How to Overwinter Your Tomato Plants

How to Overwinter Your Tomato Plants

The true measure of any home gardener is their first tomato. Not just any tomato, but one of those giant heirloom slicers, which they will display with smug self satisfaction over social media. The earlier in the summer, the better, which leads gardeners to do all kinds of wacky things to get bigger plants in the ground sooner. We’ve constructed temporary greenhouses and moved heaters into our tomato beds—anything to get a tomato sooner in the year.

To complicate matters, each year our tomatoes do unpredictable things. A consistent variety will suddenly perform differently, or the seeds won’t take. There is one perfect way to solve both of these issues: Preserve your favorite tomatoes and get them earlier in the season next year by overwintering them.

You won’t be producing tomatoes over the winter—that requires a greenhouse or a lot of plant lights and manual pollination, and it risks bringing a lot of bugs into the house. Instead, you’ll be sending these plants into hibernation.

Experienced tomato gardeners chop their plants back starting in late July to prevent more flowers and tomatoes from starting that won’t have time to ripen by fall. Harsh, but necessary. Ideally, you’ll have time for your tomatoes to ripen before you get consistent 40°F at night, but if you don’t have time, either concede that you’ll be eating fried green tomatoes or try to cut off a fair amount of branch with the tomato and hang it upside down inside to ripen. If the tomato has any blush whatsoever, it’ll likely ripen on its own, without the branch, inside.

How to overwinter tomato plants

There are a variety of ways to overwinter tomatoes, and one of the most popular is to take a cutting from your favorite tomato plant and reroot it over the winter. Since tomato stems are highly rootable, this is an easy way to start next year with a decent sized tomato plant, assuming your cutting makes it through winter. However, since you are bringing a branch with leaves indoors, you are also possibly bringing in bugs, so I defer to a less popular method—bare root overwintering.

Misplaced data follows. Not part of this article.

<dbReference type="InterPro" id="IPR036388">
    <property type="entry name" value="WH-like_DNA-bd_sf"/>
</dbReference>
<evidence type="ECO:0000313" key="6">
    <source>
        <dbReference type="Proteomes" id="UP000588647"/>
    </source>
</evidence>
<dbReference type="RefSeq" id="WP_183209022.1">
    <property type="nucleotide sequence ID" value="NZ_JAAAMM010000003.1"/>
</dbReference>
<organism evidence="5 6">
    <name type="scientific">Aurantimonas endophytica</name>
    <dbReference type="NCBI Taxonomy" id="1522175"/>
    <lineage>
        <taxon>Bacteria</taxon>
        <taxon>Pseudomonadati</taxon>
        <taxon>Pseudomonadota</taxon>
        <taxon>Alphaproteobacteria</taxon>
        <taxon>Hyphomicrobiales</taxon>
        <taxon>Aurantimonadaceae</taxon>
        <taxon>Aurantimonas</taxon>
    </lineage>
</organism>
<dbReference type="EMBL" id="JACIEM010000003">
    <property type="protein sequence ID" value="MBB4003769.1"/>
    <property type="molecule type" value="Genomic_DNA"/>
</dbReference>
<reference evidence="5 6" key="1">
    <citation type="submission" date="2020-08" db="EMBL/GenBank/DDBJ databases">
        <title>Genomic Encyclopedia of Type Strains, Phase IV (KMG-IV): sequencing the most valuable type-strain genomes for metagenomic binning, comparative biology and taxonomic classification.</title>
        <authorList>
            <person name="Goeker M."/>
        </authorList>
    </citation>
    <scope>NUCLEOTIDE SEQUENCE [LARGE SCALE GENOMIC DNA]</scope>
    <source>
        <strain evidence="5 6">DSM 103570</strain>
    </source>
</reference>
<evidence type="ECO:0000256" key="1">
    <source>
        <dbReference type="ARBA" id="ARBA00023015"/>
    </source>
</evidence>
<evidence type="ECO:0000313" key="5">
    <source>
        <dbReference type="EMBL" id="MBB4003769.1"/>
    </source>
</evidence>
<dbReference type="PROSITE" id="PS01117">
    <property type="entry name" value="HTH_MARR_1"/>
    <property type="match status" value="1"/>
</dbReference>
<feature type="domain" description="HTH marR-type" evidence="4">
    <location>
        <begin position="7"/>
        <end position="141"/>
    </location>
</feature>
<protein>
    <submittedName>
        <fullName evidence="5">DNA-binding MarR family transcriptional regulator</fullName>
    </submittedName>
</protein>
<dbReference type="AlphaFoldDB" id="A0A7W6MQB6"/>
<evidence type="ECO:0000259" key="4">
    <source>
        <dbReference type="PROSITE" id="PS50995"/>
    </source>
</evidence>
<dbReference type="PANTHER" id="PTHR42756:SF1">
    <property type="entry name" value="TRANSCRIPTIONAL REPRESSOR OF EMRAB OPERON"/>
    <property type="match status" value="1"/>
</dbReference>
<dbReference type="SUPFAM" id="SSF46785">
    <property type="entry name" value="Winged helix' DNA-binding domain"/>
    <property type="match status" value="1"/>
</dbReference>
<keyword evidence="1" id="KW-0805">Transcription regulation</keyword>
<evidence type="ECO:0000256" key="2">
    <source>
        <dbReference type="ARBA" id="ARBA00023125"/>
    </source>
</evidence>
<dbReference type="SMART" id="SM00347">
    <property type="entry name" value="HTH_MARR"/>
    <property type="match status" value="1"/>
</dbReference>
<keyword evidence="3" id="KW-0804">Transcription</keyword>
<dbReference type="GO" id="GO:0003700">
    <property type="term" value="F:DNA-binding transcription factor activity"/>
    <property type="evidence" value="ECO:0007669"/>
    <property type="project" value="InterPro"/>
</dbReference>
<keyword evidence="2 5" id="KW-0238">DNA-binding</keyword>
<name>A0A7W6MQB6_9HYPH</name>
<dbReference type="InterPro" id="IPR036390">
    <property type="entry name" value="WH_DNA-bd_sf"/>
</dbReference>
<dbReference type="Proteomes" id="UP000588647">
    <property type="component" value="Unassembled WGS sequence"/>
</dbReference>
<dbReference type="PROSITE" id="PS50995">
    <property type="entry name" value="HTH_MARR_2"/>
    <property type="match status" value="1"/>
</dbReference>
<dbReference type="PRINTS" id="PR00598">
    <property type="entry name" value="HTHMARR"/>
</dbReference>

Much like you do with peppers, this method involves pruning your tomato plant all the way back to a main stem and a few nodes. You’ll trim off all leaves. Dig generously around the plant with your garden spade, since tomatoes tend to have prodigious roots. Once you’ve freed your tomato plant, you’ll remove the dirt from all the roots, carefully using your fingers. Trim the roots to twelve inches or so, and then it’s time to dip.

Prepare a bucket of water and neem oil and castile soap. Fill a five-gallon bucket about halfway with water. Add a teaspoon of castile soap and the same amount of neem oil and stir. Think of this like a flea dip: Make sure you get all the roots, and use the water to really get rid of any dirt still hanging onto them. Allow it to sit for a minute to soak before flipping it upside down and doing the same to the stem.

How to store tomato plants for winter

You can take two different approaches to storing your tomatoes. The first is to keep the plant bareroot, carefully wrapping the roots in some damp newspaper and fabric, securing it with twine, and then leaving it in your fridge or another suitably cold—but not freezing—location for winter. You want them to remain above 40°F but below 60°F.

Frankly, I have a small fridge, so I have always gone the other way, which is to root them in a gallon-sized pot. Take an eight-inch pot, and place some moistened potting soil in the bottom, filling up an inch or two. Carefully spread out the roots of the tomato plant on the soil, and use your fingers to add soil between the roots. Continue filling the pot with soil, and because they’re tomatoes, it’s OK to cover up some portion of the stem with soil. You’ll want to expose the nodes, so I leave an inch or two below the first branch above the soil line.

Now give the plant a light water, and place it someplace it can get ambient light for three hours or so a day. If a window isn’t an option, a plant light will work. Make sure you water the tomato once every two weeks or so, but it won’t need fertilizer or heavy watering. Prune leaves as they come in and watch for bugs. If you see any, isolate the plant and treat with neem oil.

How to harden your tomatoes come spring

In late winter, you can start allowing the tomato to grow again. Start ramping up the amount of light each day, and add fish fertilizer to the water. Your tomato plant should start growing again.

If you overwintered in the refrigerator, late winter is a good time to plant the root inside following the above directions. Give it a day or two to recover before you begin exposing it to light, and then slowly introduce it. Treat these tomatoes as you would one of your up-potted seedlings.

Harden it to the outdoors as you would your other seedlings, and ensure when you plant it, you dig a hole three times the size of the pot, into a hole with slow release fertilizer, bone meal, and nitrogen fertilizer. Your tomatoes should come back with fruit earlier by being an already mature plant.

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